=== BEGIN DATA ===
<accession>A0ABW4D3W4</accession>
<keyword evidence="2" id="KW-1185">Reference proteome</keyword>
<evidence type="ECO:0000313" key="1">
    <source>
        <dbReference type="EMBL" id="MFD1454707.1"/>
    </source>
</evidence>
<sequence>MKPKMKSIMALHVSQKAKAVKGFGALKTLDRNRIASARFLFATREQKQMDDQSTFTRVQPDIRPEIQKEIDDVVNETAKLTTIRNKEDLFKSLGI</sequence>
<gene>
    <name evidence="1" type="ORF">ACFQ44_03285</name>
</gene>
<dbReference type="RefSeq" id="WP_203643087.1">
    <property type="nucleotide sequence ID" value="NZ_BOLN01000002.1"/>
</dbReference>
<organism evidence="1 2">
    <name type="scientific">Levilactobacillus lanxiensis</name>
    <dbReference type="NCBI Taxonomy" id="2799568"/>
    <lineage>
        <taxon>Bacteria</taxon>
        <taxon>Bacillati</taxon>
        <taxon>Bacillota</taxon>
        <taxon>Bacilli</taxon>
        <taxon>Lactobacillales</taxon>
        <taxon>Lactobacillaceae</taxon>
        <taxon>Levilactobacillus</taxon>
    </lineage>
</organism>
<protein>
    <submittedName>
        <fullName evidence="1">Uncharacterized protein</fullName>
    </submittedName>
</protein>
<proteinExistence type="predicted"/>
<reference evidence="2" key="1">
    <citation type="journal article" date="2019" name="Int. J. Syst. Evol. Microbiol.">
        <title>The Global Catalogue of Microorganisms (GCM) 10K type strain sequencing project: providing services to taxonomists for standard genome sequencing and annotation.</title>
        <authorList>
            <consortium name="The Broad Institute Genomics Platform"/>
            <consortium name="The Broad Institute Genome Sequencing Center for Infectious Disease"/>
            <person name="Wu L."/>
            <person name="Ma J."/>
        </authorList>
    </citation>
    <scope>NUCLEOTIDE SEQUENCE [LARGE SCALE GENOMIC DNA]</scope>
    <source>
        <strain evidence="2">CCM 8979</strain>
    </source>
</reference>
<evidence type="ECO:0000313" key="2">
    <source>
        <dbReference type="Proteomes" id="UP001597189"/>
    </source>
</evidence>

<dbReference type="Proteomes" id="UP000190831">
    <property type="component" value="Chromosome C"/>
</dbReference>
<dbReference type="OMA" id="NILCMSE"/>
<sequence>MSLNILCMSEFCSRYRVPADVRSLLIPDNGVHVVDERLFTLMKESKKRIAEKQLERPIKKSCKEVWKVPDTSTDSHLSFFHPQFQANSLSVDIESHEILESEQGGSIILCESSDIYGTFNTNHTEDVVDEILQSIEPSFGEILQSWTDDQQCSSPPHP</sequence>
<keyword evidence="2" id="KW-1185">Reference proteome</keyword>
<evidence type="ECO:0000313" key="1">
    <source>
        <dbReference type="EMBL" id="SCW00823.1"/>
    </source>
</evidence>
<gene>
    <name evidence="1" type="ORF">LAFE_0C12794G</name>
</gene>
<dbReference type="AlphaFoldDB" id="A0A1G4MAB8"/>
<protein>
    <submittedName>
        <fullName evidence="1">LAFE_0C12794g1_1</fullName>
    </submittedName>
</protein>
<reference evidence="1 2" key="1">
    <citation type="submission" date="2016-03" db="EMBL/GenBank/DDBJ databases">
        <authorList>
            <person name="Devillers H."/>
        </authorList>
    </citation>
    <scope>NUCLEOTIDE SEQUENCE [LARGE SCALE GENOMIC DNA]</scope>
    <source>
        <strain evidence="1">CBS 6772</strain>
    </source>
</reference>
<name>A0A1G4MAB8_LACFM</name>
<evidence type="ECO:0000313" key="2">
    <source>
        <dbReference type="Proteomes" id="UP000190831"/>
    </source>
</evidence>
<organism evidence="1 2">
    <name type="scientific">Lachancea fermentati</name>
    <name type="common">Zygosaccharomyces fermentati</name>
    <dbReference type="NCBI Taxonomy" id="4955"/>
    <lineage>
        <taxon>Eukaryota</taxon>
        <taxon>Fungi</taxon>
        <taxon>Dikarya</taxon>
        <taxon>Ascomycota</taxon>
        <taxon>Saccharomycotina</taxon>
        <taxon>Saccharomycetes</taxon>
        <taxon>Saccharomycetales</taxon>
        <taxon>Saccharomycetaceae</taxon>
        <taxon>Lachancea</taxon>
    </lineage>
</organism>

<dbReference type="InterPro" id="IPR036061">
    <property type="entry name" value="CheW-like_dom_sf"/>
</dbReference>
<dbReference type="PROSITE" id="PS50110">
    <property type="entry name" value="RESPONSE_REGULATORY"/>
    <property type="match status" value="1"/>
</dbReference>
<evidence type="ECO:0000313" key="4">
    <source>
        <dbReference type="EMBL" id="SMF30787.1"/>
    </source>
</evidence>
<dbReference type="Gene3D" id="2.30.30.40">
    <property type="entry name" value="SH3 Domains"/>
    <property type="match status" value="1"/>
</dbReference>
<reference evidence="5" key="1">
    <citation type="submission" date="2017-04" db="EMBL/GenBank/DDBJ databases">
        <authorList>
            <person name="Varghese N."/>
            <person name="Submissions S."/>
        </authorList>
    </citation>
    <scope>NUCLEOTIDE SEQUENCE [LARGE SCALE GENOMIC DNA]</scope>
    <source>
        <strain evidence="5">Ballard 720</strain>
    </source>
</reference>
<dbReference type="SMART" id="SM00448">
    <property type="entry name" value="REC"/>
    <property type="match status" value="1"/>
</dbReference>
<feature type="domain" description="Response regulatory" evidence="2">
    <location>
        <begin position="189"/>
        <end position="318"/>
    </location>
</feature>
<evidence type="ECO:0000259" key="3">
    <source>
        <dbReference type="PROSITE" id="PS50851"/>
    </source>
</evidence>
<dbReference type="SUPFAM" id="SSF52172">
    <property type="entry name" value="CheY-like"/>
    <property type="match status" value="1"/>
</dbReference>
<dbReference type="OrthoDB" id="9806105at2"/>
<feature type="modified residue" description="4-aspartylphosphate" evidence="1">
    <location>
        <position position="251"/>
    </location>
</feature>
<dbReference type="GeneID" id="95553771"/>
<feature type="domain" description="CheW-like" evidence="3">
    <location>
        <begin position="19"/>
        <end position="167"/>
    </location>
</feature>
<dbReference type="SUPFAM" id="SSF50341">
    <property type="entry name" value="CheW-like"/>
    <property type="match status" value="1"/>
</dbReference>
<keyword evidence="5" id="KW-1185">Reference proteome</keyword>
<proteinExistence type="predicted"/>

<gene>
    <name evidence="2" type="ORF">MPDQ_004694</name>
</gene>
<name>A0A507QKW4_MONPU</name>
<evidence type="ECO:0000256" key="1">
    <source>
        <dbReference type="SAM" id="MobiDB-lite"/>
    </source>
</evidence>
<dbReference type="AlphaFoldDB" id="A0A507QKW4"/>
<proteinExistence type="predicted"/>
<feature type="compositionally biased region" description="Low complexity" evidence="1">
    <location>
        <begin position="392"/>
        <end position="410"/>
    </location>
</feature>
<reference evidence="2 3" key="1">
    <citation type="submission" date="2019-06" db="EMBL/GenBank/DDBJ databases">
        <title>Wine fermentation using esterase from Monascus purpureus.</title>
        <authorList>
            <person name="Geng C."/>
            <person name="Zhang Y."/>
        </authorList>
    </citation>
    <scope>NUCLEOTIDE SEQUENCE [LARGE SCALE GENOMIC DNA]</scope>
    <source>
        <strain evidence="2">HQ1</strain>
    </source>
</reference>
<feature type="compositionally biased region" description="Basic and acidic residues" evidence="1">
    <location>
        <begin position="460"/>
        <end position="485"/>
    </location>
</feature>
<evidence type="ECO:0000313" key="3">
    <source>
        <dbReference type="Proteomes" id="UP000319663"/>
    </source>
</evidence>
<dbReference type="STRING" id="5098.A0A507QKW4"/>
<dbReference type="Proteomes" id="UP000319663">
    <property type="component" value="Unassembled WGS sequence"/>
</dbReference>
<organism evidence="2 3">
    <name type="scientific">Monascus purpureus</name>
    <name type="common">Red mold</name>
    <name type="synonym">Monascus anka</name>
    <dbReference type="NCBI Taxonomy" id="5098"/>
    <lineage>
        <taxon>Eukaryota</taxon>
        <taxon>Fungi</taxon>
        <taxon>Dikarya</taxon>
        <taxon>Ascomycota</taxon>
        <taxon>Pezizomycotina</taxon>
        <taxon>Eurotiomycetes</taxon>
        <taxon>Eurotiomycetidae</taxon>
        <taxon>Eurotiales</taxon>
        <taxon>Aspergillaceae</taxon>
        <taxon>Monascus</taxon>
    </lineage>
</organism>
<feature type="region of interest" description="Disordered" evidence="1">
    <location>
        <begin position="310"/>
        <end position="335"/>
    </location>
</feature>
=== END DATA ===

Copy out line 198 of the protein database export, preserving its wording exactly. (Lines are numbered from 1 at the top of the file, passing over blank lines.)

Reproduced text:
    <scope>NUCLEOTIDE SEQUENCE [LARGE SCALE GENOMIC DNA]</scope>